Government employees punch in and out of taxpayer service in run-up to Election Day

By Glen Johnson, AP
Wednesday, October 6, 2010

Government employees punch in and out to politick

BOSTON — The state and federal governments may want to place time clocks outside Massachusetts political events in the run-up to Election Day, as staffers punch in and out of their tax-paid jobs on a daily and sometimes hourly basis to campaign for their bosses.

It underscores a legal-but-unique advantage enjoyed by incumbents across the country when they run for re-election: They have a publicly funded infrastructure to rely upon that isn’t available to private-sector, outside candidates.

Employees who get their salary and benefits paid by the government are, in most cases, free to shift to political work as long as they’re on their own time. It’s a distinction that can be hard to see and even harder to police.

This week, the first deputy treasurer and chief legal counsel for the Massachusetts treasury spent more than 90 minutes away from her Statehouse office as she watched her boss, Treasurer Timothy Cahill, participate in a gubernatorial debate in Cambridge. A spokesman later said Grace Lee was on “personal time” at midday Monday.

Three days earlier, that spokesman, David Kibbe, was clapping and cheering for his boss during a 2 p.m. news conference at the Cahill campaign headquarters in Quincy — more than 10 miles from Beacon Hill. “I took personal time Friday afternoon,” Kibbe said in an e-mail.

But it’s not just Cahill and supporters of his independent campaign for governor.

U.S. Rep. Barney Frank, a Democrat scrambling amid a re-election challenge from Republican Sean Bielat, has a spokesman who’s splitting time between his federal and campaign jobs. Harry Gural has two cells phones and two e-mail addresses in an attempt to keep the lines from blurring.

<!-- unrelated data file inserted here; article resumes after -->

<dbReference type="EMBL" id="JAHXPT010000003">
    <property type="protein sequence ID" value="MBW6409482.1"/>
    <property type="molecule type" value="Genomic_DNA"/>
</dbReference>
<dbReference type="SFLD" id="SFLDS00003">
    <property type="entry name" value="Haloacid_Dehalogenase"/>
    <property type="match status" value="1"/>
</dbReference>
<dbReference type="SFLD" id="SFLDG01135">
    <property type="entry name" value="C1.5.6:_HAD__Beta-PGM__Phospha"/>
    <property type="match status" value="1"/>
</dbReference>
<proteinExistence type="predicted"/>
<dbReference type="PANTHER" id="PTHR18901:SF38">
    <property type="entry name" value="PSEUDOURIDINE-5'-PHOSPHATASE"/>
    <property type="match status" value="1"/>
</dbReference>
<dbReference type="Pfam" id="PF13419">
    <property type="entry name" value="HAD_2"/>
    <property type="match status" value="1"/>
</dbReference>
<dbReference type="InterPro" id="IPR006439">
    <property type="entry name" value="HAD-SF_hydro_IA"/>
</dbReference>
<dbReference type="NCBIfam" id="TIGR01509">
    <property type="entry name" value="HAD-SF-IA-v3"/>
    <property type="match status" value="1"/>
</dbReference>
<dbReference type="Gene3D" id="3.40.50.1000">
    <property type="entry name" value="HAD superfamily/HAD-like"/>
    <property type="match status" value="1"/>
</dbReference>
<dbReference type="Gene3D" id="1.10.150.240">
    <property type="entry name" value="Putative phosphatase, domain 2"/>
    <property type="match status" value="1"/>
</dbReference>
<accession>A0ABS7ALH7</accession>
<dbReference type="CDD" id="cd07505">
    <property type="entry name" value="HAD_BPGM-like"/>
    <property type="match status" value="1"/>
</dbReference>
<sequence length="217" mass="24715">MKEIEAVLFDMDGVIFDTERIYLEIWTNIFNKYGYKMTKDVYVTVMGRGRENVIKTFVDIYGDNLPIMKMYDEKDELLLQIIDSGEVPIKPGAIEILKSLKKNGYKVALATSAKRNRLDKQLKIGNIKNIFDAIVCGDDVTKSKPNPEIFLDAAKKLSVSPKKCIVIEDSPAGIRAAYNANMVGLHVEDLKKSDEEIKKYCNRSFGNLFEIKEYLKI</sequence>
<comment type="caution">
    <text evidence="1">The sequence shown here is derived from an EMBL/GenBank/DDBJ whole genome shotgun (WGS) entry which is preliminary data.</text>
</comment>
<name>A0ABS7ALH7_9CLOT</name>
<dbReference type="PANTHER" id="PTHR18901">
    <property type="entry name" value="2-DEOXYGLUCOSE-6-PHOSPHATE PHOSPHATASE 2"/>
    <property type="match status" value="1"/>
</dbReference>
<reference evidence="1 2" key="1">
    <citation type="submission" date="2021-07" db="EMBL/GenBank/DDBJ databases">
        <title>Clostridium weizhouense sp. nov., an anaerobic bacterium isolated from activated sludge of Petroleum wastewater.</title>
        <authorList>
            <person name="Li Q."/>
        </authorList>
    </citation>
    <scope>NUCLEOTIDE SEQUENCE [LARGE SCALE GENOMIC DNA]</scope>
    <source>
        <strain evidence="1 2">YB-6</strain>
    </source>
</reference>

“I am working for and paid by the campaign mostly; I continue to take some congressional calls, though the volume has dropped because Congress has adjourned,” Gural said in an e-mail from his House account.

Katie Joyce, chief of staff to Lt. Gov. Timothy Murray, approached an Associated Press reporter at a recent debate between her boss and his three re-election opponents. She pre-emptively announced, “I’m on vacation time.”

It was 12:30 p.m. on a Wednesday.

Meanwhile, the AP spotted Gov. Deval Patrick’s chief of staff, cabinet secretary, communications director and deputy press secretary holding campaign signs outside a Sept. 21 debate. It was 5:50 p.m. on a Tuesday in Boston’s Brighton neighborhood, at least a 20-minute drive from the Statehouse in rush-hour traffic.

“We support the governor and often volunteer on our free time on nights and weekends,” said the communications director, Kyle Sullivan, reading aloud a response he drafted on his personal — not governmental — BlackBerry.

Crossing the boundary between legal and illegal campaign activity is not just an issue in Massachusetts.

Pennsylvania has been rocked by a public corruption scandal linked to government politicking. The attorney general’s office has charged 25 people in an investigation into the use of public resources to run political campaigns and for other nongovernmental purposes.

Massachusetts has one of the toughest laws in the country when it comes to employee fundraising. It bans public workers from soliciting or receiving donations for any political campaign, at any time, anywhere in the country.

On the surface, the law is also strict about employee politicking. State workers are banned from using public resources for political purposes, with “resources” including government computers and supplies and an employee’s time. The law is enforced jointly by the Office of Campaign and Political Finance and the State Ethics Commission.

“If public employees are going to campaign for someone, we advise they do it on their own time,” said OCPF spokesman Jason Tait. “If they are going to do it on a work day, take a vacation or personal day.”

Yet state employees are allowed to use their personal and vacation time in as little as half-hour increments. And that lets them move on and off the government clock as events dictate. Their health insurance, seniority and other benefits of government employment continue unabated, as long as they do not resign or take a leave of absence.

The only way to verify a proper accounting is to examine employee time sheets.

Lee and Kibbe did not immediately respond to a request for their time sheets during the past month. In Joyce’s case, her time sheet showed four hours of vacation on the day of the lieutenant governor debate. The gubernatorial debate attended by Sullivan and other top Patrick aides began after normal business hours — a period not covered by official time sheets.

“Employees need to document their time, and the employment records should reflect that this really is vacation time or personal time,” said Pam Wilmot, executive director of Common Cause Massachusetts, a government watchdog. “It’s incumbent on the offices to back that up.”

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